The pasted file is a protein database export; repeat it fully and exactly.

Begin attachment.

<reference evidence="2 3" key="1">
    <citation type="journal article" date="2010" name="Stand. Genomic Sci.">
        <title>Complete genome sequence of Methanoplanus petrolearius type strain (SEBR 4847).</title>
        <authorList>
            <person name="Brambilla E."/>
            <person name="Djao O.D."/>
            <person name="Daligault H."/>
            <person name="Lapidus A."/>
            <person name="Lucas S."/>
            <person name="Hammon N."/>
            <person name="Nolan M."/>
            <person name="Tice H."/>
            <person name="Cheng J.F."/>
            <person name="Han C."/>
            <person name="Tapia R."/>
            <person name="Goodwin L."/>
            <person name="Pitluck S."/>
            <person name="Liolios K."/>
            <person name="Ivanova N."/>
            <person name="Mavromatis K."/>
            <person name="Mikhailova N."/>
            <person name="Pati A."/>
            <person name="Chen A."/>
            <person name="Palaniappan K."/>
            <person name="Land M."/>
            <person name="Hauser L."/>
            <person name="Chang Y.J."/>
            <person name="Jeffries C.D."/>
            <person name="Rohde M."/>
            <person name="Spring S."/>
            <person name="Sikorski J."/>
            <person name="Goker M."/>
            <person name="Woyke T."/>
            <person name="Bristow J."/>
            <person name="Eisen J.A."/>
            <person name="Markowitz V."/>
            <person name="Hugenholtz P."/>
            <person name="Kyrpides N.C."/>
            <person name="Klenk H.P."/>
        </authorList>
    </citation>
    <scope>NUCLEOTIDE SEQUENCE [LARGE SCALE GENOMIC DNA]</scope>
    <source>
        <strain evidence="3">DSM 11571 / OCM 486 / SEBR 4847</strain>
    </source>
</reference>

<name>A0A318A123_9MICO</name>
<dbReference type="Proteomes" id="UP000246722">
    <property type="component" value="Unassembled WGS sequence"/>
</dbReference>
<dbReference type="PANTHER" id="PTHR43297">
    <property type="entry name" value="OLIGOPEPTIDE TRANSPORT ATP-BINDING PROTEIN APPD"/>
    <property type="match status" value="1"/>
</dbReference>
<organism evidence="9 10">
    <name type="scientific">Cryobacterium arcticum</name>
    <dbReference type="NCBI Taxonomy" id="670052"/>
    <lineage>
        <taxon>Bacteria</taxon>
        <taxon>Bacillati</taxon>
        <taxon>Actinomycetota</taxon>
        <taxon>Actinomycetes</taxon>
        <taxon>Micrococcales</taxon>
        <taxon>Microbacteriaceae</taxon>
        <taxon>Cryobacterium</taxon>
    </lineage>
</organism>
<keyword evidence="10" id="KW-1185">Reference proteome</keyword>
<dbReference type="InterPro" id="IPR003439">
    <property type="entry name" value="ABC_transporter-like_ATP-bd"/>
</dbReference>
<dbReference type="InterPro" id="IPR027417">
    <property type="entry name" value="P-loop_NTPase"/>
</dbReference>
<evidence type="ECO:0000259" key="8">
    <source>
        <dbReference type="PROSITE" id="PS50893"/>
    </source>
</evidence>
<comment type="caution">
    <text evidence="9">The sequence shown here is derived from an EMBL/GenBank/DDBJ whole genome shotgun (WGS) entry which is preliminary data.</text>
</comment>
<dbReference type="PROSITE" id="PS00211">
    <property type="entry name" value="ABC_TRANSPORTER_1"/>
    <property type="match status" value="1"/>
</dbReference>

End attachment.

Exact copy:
<reference evidence="2 3" key="1">
    <citation type="journal article" date="2010" name="Stand. Genomic Sci.">
        <title>Complete genome sequence of Methanoplanus petrolearius type strain (SEBR 4847).</title>
        <authorList>
            <person name="Brambilla E."/>
            <person name="Djao O.D."/>
            <person name="Daligault H."/>
            <person name="Lapidus A."/>
            <person name="Lucas S."/>
            <person name="Hammon N."/>
            <person name="Nolan M."/>
            <person name="Tice H."/>
            <person name="Cheng J.F."/>
            <person name="Han C."/>
            <person name="Tapia R."/>
            <person name="Goodwin L."/>
            <person name="Pitluck S."/>
            <person name="Liolios K."/>
            <person name="Ivanova N."/>
            <person name="Mavromatis K."/>
            <person name="Mikhailova N."/>
            <person name="Pati A."/>
            <person name="Chen A."/>
            <person name="Palaniappan K."/>
            <person name="Land M."/>
            <person name="Hauser L."/>
            <person name="Chang Y.J."/>
            <person name="Jeffries C.D."/>
            <person name="Rohde M."/>
            <person name="Spring S."/>
            <person name="Sikorski J."/>
            <person name="Goker M."/>
            <person name="Woyke T."/>
            <person name="Bristow J."/>
            <person name="Eisen J.A."/>
            <person name="Markowitz V."/>
            <person name="Hugenholtz P."/>
            <person name="Kyrpides N.C."/>
            <person name="Klenk H.P."/>
        </authorList>
    </citation>
    <scope>NUCLEOTIDE SEQUENCE [LARGE SCALE GENOMIC DNA]</scope>
    <source>
        <strain evidence="3">DSM 11571 / OCM 486 / SEBR 4847</strain>
    </source>
</reference>

<name>A0A318A123_9MICO</name>
<dbReference type="Proteomes" id="UP000246722">
    <property type="component" value="Unassembled WGS sequence"/>
</dbReference>
<dbReference type="PANTHER" id="PTHR43297">
    <property type="entry name" value="OLIGOPEPTIDE TRANSPORT ATP-BINDING PROTEIN APPD"/>
    <property type="match status" value="1"/>
</dbReference>
<organism evidence="9 10">
    <name type="scientific">Cryobacterium arcticum</name>
    <dbReference type="NCBI Taxonomy" id="670052"/>
    <lineage>
        <taxon>Bacteria</taxon>
        <taxon>Bacillati</taxon>
        <taxon>Actinomycetota</taxon>
        <taxon>Actinomycetes</taxon>
        <taxon>Micrococcales</taxon>
        <taxon>Microbacteriaceae</taxon>
        <taxon>Cryobacterium</taxon>
    </lineage>
</organism>
<keyword evidence="10" id="KW-1185">Reference proteome</keyword>
<dbReference type="InterPro" id="IPR003439">
    <property type="entry name" value="ABC_transporter-like_ATP-bd"/>
</dbReference>
<dbReference type="InterPro" id="IPR027417">
    <property type="entry name" value="P-loop_NTPase"/>
</dbReference>
<evidence type="ECO:0000259" key="8">
    <source>
        <dbReference type="PROSITE" id="PS50893"/>
    </source>
</evidence>
<comment type="caution">
    <text evidence="9">The sequence shown here is derived from an EMBL/GenBank/DDBJ whole genome shotgun (WGS) entry which is preliminary data.</text>
</comment>
<dbReference type="PROSITE" id="PS00211">
    <property type="entry name" value="ABC_TRANSPORTER_1"/>
    <property type="match status" value="1"/>
</dbReference>